What Fruits Continue to Ripen After Picking, and Why This Happens
A bunch of green bananas becomes a bunch of overripe bananas within a couple of days — a situation familiar to many. Why does this happen? The fruits have long been harvested from the tree, but they still continue to ripen.
5-Minute Crafts would like to tell you about why some fruits and vegetables continue to ripen, even after picking.
Why fruits change color during ripening
Unripe vegetables, fruits, and berries are often green, but they change their color during ripening. This color change is associated with the work of colored pigments in plant cells. Initially, the cells of a fruit contain a large amount of the green pigment chlorophyll. As a fruit or vegetable ripens, the chlorophyll breaks down and is replaced by other colored pigments — carotenoids or anthocyanins. They determine the final color of the ripe fruit.
How fruits ripen
As the plant absorbs water with nutrients dissolved in it from the soil, the plant’s fruits gradually grow and increase in size. The fruit cells accumulate sugar, starch, water, vitamins, minerals, and other compounds.
Over time, the active breakdown of starch begins inside the fruit. It breaks down to simple sugars (fructose, glucose, and sucrose), which give the fruit a sweet taste. At the same time, inside the fruit the amount of alkaloids, the plant compounds that give the fruit a bitter taste, decreases.
As the fruit ripens, cell walls surrounding each plant cell begin to gradually break down and the fruit becomes softer.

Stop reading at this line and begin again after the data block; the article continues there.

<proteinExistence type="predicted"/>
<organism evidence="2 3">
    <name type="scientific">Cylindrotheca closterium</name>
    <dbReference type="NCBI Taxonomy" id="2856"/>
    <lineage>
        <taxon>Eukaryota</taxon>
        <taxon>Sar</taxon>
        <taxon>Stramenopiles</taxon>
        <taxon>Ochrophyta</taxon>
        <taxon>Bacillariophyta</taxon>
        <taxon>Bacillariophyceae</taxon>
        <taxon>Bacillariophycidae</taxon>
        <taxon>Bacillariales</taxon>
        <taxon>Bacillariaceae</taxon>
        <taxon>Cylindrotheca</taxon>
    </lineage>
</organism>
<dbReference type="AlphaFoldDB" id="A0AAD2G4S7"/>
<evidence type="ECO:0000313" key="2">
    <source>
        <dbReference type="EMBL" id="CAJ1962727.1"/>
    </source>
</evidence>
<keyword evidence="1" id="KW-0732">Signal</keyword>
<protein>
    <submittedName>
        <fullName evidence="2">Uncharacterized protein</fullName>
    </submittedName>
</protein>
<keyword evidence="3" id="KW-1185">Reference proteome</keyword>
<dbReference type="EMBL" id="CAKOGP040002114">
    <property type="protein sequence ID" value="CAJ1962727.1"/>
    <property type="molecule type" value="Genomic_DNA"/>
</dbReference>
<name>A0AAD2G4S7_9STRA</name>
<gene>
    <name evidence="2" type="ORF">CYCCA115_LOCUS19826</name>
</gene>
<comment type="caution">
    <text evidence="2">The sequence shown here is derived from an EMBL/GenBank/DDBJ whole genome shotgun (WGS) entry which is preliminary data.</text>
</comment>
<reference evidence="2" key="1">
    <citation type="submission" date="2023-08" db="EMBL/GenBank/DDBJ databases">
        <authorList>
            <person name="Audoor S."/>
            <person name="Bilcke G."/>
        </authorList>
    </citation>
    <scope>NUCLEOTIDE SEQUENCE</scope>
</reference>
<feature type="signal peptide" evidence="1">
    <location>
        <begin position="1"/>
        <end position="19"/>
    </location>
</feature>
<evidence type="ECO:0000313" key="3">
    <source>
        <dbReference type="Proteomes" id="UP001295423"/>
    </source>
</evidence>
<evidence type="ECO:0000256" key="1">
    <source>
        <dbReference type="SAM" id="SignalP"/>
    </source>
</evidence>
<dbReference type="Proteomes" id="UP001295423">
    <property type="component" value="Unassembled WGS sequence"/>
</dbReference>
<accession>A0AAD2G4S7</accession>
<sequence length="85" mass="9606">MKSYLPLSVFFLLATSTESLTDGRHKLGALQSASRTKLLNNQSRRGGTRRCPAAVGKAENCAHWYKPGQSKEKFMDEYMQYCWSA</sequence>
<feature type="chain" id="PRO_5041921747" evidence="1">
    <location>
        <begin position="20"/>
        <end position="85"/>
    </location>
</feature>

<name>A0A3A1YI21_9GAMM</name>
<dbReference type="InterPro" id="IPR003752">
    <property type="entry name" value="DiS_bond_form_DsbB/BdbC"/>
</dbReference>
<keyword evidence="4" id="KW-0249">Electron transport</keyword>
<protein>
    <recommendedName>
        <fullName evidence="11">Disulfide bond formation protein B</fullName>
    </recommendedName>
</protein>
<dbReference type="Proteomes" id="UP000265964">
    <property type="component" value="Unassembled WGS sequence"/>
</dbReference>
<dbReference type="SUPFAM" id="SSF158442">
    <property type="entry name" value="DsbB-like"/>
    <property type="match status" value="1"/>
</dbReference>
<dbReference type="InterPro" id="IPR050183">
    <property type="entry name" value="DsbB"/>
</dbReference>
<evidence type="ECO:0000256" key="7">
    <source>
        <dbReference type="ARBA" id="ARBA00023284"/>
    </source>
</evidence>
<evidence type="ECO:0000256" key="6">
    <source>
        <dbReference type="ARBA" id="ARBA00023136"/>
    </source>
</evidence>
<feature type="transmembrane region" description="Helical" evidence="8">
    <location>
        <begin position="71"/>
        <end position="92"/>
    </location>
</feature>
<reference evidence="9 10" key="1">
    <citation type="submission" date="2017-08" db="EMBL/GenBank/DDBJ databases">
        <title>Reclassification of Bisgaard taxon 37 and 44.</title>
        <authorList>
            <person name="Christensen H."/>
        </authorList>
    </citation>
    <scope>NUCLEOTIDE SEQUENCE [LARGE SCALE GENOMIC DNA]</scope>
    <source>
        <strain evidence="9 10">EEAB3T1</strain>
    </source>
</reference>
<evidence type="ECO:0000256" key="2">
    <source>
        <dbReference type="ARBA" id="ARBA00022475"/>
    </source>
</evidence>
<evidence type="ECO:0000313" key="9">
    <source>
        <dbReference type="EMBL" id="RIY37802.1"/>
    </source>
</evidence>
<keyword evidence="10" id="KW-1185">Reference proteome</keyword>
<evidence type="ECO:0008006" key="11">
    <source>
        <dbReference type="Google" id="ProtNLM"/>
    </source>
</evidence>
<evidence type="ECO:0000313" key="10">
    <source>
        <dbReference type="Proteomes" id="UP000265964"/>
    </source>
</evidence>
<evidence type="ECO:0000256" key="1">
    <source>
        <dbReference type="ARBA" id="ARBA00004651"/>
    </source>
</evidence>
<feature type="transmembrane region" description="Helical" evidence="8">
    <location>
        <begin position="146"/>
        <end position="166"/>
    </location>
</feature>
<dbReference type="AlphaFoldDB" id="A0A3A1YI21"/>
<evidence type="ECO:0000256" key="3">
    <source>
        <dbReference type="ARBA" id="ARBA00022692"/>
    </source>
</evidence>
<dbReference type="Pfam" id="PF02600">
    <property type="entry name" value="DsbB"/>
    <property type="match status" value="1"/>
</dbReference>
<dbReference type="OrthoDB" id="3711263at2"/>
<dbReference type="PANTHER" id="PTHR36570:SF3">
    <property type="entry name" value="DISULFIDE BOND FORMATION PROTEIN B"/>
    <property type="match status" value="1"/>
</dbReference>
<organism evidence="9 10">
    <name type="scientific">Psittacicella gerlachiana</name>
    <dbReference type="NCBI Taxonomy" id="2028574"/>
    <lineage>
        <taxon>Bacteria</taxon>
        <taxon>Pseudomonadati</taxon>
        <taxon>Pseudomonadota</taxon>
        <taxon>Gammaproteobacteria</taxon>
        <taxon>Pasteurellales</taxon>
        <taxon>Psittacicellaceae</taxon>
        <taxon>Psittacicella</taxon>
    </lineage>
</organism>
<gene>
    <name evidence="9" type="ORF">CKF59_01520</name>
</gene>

As it ripens, the fruit also synthesizes complex compounds that we smell when we breathe in the aroma of the fruit.
Why some fruits continue to ripen after being harvested
Although all fruits, vegetables, and berries undergo changes after being harvested, not all of them can continue to ripen.
Some fruits can become juicy and ripe only on the mother plant. Once harvested, they can’t become sweeter, since they don’t accumulate starch during the ripening process. When nutrients, including starch, no longer enter the fruit from the plant, its ripening stops. These fruits should be harvested at the peak of their ripeness. And you need to eat them as soon as possible.
This is typical for different types of berries, grapes, citrus fruits, and pineapples.
Other fruits continue to ripen even after being harvested, becoming more tasty and aromatic. This is due to increased cellular respiration, during which fruits or vegetables produce ethylene. The initially low concentration of ethylene causes the fruit to produce more and more gas until its peak concentration is reached. Ethylene affects fruits, causing an increase in their metabolism and provoking the changes that usually occur during ripening.
Fruits that can ripen after picking include bananas, peaches, nectarines, apricots, mangoes, kiwi, pears, avocados, persimmons, and tomatoes.